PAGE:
From Wiktionary, the free dictionary
Jump to navigation Jump to search


English Wikipedia has an article on:


For handcraft, influenced by handiwork; Old English handcræft.


  • IPA(key): /ˈhændɪkɹæft/, /ˈhændɪkɹɑːft/
  • (file)


handicraft (countable and uncountable, plural handicrafts)

  1. A trade requiring skill of hand; manual occupation; handcraft.
  2. An artifact produced by handicraft.
  3. (rare, obsolete) A man who earns his living by handicraft; a handicraftsman.
    • 1596, Thomas Nashe, The Unfortunate Traueller: or, The Life of Jacke Wilton:
      his men were all baſe handie craftes, as coblers, and curriers, and tinkers, whereof ſome had barres of yron []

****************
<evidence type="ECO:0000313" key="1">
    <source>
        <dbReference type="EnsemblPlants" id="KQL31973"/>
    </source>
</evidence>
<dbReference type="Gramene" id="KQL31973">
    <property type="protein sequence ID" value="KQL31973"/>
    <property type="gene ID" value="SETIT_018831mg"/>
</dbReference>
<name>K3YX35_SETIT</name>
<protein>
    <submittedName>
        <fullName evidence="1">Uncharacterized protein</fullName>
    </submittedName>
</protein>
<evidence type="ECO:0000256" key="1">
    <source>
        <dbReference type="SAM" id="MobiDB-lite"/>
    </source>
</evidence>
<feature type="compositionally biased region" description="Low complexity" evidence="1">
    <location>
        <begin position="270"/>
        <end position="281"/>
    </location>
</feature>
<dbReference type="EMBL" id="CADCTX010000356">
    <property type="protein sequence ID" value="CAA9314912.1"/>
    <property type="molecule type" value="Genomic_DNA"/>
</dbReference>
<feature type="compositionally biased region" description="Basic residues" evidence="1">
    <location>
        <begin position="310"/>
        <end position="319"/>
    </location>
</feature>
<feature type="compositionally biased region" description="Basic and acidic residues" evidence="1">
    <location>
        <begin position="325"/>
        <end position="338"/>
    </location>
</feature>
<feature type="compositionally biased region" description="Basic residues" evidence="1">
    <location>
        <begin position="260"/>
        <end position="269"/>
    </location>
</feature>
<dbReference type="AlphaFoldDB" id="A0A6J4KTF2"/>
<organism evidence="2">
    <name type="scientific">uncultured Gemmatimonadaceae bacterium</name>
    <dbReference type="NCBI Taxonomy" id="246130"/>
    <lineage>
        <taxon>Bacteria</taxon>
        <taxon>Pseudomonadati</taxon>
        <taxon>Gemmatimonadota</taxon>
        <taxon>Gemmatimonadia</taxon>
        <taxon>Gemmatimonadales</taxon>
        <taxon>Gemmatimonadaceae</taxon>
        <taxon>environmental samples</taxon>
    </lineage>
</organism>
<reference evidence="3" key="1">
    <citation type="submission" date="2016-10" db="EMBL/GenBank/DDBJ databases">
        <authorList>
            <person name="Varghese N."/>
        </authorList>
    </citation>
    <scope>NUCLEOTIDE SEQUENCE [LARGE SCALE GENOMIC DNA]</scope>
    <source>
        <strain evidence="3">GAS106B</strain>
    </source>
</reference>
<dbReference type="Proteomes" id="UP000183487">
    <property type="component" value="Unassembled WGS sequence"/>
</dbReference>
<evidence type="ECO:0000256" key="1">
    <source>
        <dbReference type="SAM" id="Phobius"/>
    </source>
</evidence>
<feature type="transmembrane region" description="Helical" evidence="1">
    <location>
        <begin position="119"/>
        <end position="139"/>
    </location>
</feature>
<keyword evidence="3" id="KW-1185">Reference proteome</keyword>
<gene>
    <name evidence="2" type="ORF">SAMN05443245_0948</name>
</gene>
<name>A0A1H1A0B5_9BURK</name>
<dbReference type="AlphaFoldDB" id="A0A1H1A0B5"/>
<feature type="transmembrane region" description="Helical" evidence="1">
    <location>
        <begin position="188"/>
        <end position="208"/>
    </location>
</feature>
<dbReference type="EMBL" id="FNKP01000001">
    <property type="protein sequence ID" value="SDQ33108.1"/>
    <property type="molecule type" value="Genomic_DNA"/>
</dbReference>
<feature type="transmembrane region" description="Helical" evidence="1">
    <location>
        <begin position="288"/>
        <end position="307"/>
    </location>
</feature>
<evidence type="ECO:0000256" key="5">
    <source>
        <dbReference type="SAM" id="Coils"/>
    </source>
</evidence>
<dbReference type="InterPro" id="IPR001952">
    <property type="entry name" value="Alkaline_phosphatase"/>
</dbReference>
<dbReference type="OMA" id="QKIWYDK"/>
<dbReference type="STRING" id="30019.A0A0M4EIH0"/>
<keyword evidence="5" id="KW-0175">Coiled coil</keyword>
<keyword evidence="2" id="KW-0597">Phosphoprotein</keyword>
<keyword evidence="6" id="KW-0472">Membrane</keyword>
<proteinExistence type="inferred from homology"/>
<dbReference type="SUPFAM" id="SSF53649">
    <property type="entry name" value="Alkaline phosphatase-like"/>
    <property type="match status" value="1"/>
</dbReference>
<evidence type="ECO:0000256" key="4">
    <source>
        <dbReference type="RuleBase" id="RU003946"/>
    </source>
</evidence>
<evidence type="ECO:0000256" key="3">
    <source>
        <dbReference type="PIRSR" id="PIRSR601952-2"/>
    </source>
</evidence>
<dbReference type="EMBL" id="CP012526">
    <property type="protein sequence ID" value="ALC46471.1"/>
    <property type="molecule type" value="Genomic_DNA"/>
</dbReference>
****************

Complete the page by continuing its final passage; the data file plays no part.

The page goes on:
• 1672, John Dryden, The Assignation, or Love in a Nunnery:
      the Handicrafts-Shops begin to open
    • 1691, Sam Norris, The English Spy; Or, the Intrigues, Pollicies, and Stratagems of the French King with His Secret Contrivances, for Undermining the Princes of Christendom, Discovered:
      The M[e]chanicks, and handy-crafts were Induſtrious, Thrifty, and the main ſupporters of the Trade of France.
    • 1828 (reprinted 1842), Sir Walter Scott, The Fair Maid of Perth[1], Schlesinger:
      "Why, thou knowest, father," he said, smiling, "that we handicrafts best love the folks we live by; []


Derived terms[edit]